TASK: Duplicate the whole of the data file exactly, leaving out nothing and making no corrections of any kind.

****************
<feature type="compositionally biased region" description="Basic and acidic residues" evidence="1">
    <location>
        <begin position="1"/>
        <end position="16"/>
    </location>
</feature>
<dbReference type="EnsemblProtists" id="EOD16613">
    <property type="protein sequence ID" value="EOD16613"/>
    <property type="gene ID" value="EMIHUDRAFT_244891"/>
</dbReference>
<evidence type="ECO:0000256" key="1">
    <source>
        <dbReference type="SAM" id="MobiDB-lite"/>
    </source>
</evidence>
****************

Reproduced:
<feature type="compositionally biased region" description="Basic and acidic residues" evidence="1">
    <location>
        <begin position="1"/>
        <end position="16"/>
    </location>
</feature>
<dbReference type="EnsemblProtists" id="EOD16613">
    <property type="protein sequence ID" value="EOD16613"/>
    <property type="gene ID" value="EMIHUDRAFT_244891"/>
</dbReference>
<evidence type="ECO:0000256" key="1">
    <source>
        <dbReference type="SAM" id="MobiDB-lite"/>
    </source>
</evidence>